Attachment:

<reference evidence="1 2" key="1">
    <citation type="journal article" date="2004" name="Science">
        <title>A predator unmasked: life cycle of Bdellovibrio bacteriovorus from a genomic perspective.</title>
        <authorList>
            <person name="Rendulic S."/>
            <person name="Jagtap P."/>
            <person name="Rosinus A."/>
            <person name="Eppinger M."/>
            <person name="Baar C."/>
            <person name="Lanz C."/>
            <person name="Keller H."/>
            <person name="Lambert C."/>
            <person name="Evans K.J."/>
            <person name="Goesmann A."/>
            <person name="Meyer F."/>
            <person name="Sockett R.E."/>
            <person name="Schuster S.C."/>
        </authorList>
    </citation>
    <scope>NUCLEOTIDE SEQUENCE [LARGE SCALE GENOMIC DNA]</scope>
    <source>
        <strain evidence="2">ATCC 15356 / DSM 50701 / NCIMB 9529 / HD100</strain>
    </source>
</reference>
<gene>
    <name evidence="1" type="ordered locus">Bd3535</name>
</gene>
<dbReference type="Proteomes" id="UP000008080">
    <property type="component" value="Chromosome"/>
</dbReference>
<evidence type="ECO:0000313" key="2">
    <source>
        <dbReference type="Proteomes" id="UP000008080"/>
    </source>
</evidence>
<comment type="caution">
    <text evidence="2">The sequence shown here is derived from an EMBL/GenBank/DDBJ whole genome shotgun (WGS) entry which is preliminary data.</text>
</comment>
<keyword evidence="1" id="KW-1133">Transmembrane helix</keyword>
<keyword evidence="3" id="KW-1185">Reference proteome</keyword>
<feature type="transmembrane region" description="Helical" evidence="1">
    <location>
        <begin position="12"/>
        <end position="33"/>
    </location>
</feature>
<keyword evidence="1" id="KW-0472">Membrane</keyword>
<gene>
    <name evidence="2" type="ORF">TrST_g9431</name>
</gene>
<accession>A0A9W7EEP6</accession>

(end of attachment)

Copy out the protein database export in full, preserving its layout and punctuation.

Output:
<reference evidence="1 2" key="1">
    <citation type="journal article" date="2004" name="Science">
        <title>A predator unmasked: life cycle of Bdellovibrio bacteriovorus from a genomic perspective.</title>
        <authorList>
            <person name="Rendulic S."/>
            <person name="Jagtap P."/>
            <person name="Rosinus A."/>
            <person name="Eppinger M."/>
            <person name="Baar C."/>
            <person name="Lanz C."/>
            <person name="Keller H."/>
            <person name="Lambert C."/>
            <person name="Evans K.J."/>
            <person name="Goesmann A."/>
            <person name="Meyer F."/>
            <person name="Sockett R.E."/>
            <person name="Schuster S.C."/>
        </authorList>
    </citation>
    <scope>NUCLEOTIDE SEQUENCE [LARGE SCALE GENOMIC DNA]</scope>
    <source>
        <strain evidence="2">ATCC 15356 / DSM 50701 / NCIMB 9529 / HD100</strain>
    </source>
</reference>
<gene>
    <name evidence="1" type="ordered locus">Bd3535</name>
</gene>
<dbReference type="Proteomes" id="UP000008080">
    <property type="component" value="Chromosome"/>
</dbReference>
<evidence type="ECO:0000313" key="2">
    <source>
        <dbReference type="Proteomes" id="UP000008080"/>
    </source>
</evidence>
<comment type="caution">
    <text evidence="2">The sequence shown here is derived from an EMBL/GenBank/DDBJ whole genome shotgun (WGS) entry which is preliminary data.</text>
</comment>
<keyword evidence="1" id="KW-1133">Transmembrane helix</keyword>
<keyword evidence="3" id="KW-1185">Reference proteome</keyword>
<feature type="transmembrane region" description="Helical" evidence="1">
    <location>
        <begin position="12"/>
        <end position="33"/>
    </location>
</feature>
<keyword evidence="1" id="KW-0472">Membrane</keyword>
<gene>
    <name evidence="2" type="ORF">TrST_g9431</name>
</gene>
<accession>A0A9W7EEP6</accession>